CSA Observations and Guidance

The Staff Notice outlines the disclosure expectations for issuers in the following key areas.

1. Safeguarding crypto assets

Any control adopted by issuers to guard against the risk of loss and/or theft associated with holding crypto assets is a material risk that an investor would want to know. While the appropriate controls for a given issuer will vary depending on the size, type and quantity of crypto assets held, and on the frequency for which such crypto assets are moved or liquidated, CSA staff offer the following guidance:

  • For issuers that self custody their crypto assets, the expectation is that they:
    • put in place controls such as multi-signature access for digital wallets, safeguarding of private keys, use of “cold wallets” and/or frequent monetization of crypto assets into fiat currency, and
    • disclose (i) the reasons for not retaining a third-party custodian, and (ii) the details relating to any controls implemented to protect their crypto assets, such as whether multi-signature wallets are used, how private keys are safeguarded, insurance for the crypto assets (and any exclusions under applicable policies), measures taken to mitigate cyber security risks, and the frequency of monetization.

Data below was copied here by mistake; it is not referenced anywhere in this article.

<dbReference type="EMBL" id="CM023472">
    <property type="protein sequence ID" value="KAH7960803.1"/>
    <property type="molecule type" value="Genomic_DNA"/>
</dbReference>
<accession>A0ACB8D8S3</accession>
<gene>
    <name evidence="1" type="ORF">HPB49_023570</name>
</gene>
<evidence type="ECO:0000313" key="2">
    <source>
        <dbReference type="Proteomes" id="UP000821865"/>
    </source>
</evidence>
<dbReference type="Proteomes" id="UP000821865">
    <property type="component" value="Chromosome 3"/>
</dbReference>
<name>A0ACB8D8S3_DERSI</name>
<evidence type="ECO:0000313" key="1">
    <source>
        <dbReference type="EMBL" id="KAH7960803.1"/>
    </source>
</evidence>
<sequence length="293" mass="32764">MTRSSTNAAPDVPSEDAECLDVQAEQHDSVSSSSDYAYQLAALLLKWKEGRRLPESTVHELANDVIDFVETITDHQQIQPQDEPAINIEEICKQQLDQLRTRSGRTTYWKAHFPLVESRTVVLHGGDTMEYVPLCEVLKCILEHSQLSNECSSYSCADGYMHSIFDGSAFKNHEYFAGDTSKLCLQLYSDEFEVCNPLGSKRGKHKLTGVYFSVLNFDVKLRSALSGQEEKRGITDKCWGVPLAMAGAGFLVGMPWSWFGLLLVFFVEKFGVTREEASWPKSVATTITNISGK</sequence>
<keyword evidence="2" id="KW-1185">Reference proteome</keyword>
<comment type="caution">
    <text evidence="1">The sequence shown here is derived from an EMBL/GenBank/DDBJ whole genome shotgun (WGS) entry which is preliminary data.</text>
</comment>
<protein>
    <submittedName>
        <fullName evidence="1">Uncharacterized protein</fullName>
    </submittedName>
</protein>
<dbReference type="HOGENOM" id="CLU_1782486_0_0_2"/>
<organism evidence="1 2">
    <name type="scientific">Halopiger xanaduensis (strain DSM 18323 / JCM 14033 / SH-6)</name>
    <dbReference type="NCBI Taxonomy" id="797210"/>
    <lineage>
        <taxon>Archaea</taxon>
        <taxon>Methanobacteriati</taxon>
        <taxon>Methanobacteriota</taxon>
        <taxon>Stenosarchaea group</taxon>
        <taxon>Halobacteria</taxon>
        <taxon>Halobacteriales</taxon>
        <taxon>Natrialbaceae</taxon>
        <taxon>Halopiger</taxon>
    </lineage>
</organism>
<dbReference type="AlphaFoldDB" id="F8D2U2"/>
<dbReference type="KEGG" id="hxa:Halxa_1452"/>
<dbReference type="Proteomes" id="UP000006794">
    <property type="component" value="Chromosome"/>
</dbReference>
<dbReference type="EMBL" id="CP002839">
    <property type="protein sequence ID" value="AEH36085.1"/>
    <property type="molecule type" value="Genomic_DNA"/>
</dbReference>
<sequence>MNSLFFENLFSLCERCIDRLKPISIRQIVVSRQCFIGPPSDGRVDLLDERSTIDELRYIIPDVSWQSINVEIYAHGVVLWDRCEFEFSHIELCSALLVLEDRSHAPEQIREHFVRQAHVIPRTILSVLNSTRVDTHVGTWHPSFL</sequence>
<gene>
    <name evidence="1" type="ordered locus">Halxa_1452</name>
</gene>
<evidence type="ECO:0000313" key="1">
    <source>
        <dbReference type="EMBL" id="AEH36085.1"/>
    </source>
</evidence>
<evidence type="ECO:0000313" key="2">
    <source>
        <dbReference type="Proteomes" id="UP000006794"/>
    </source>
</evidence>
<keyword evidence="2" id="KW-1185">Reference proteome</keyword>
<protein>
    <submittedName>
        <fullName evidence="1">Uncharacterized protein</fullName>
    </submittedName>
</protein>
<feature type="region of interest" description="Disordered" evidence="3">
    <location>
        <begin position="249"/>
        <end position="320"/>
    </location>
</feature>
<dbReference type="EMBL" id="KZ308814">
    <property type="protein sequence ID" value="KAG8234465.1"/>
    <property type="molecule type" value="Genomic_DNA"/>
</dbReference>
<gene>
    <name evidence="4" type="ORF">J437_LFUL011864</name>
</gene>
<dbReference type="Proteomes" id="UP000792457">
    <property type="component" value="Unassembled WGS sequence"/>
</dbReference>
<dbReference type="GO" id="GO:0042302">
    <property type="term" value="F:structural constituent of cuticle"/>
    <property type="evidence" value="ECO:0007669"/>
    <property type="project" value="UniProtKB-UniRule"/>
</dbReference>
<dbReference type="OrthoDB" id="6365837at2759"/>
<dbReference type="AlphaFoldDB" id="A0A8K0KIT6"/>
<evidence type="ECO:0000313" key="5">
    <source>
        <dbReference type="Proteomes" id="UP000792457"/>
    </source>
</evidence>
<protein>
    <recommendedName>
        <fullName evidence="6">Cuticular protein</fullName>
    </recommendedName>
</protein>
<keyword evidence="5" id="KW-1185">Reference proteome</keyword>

• For issuers that retain third-party custodians to safeguard all or a substantial portion of their crypto assets, the expectation is that details about the custodial arrangement is material information that should be disclosed to investors, and such disclosure should include the following:
    • the identity and location of the third-party custodian and sub-custodian(s) (if one has been appointed by the custodian);
    • a general discussion of the services provided by the custodian (e.g., is the custodian a payment processor or just responsible for holding/ safeguarding the crypto assets); 
    • whether the custodian is a Canadian financial institution or a foreign equivalent, and if so, by whom the custodian is regulated;
    • whether the issuer is aware of anything with regards to the custodian’s operations that would adversely affect the issuer’s ability to obtain an unqualified audit opinion on its audited financial statements;
    • whether the custodian is a related party of the issuer; 
    • the quantity or percentage of the issuer’s crypto assets held by the custodian as at each reporting period end date;
    • whether the crypto assets held by the custodian are insured and any limitations on the custodian’s liability in the event of the loss or theft of the issuer’s crypto assets; 
    • any known security breaches or other similar incidents involving the custodian as a result of which crypto assets have been lost or stolen;